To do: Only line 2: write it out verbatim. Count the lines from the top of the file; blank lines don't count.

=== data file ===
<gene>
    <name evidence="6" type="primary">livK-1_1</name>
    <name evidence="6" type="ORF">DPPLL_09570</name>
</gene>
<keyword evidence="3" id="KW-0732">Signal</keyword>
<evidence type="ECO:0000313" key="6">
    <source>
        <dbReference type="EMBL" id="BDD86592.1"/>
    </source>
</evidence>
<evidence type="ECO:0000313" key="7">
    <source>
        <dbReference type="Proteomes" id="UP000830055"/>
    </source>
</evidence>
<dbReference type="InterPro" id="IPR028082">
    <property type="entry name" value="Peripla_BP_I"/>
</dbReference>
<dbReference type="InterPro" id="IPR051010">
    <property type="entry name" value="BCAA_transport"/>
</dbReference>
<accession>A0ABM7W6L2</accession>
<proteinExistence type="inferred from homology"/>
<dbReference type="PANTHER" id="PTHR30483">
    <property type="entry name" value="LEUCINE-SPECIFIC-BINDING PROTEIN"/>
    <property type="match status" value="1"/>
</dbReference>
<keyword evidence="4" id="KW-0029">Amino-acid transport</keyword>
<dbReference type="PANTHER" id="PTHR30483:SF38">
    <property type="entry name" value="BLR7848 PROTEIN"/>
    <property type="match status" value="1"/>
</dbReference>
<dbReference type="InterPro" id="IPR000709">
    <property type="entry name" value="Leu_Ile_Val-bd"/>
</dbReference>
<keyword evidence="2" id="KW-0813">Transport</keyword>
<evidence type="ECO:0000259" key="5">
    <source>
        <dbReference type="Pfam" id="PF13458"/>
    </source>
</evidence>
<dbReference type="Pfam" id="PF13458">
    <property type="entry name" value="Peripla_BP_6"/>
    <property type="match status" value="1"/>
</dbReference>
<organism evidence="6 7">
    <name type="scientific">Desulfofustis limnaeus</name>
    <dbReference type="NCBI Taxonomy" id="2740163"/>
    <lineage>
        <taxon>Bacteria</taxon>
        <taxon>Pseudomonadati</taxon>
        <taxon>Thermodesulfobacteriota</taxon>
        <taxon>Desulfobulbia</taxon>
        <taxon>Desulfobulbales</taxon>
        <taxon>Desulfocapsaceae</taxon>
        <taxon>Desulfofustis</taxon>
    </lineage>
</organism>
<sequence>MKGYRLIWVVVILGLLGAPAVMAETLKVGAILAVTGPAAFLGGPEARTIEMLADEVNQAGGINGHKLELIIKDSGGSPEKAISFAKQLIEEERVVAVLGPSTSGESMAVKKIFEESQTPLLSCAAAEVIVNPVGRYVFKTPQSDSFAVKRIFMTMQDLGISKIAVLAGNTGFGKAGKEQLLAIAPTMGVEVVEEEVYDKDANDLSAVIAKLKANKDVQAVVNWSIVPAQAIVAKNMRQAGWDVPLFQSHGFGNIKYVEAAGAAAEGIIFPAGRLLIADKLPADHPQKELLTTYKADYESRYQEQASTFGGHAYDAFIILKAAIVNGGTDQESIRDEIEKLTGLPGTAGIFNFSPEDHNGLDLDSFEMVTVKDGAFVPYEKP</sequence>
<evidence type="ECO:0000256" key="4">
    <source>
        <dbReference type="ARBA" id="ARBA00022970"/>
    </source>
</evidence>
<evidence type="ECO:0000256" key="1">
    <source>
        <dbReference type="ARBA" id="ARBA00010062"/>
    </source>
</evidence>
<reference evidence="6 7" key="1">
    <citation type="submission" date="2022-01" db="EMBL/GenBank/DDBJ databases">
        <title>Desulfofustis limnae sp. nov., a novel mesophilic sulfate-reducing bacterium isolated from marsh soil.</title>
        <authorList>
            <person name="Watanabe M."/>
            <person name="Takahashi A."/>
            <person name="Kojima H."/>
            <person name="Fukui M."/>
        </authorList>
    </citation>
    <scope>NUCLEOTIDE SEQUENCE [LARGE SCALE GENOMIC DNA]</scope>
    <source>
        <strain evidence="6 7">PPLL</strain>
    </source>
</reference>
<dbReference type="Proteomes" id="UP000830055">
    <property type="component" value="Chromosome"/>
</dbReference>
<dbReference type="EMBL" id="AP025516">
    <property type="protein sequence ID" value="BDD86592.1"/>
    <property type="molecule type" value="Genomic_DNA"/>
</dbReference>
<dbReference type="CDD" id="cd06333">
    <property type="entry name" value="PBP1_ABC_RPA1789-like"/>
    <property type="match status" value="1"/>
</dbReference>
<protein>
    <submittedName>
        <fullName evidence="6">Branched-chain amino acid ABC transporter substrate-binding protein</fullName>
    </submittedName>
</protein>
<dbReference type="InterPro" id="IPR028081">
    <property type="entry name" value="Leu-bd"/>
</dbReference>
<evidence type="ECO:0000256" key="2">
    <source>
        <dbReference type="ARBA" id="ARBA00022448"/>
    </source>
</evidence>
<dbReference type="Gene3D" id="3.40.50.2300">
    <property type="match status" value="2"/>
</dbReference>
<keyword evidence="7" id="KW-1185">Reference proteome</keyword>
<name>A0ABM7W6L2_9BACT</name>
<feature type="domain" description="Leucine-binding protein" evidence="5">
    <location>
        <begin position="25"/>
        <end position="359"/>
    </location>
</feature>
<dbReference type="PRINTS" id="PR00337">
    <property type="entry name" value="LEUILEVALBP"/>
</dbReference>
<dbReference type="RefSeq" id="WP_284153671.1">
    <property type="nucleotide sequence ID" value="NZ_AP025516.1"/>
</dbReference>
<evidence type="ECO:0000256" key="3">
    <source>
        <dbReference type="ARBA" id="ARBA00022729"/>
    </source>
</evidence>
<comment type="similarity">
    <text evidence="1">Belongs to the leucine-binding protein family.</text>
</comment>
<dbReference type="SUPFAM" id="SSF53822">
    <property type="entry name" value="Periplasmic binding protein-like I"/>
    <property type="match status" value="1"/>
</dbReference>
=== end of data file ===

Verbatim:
    <name evidence="6" type="primary">livK-1_1</name>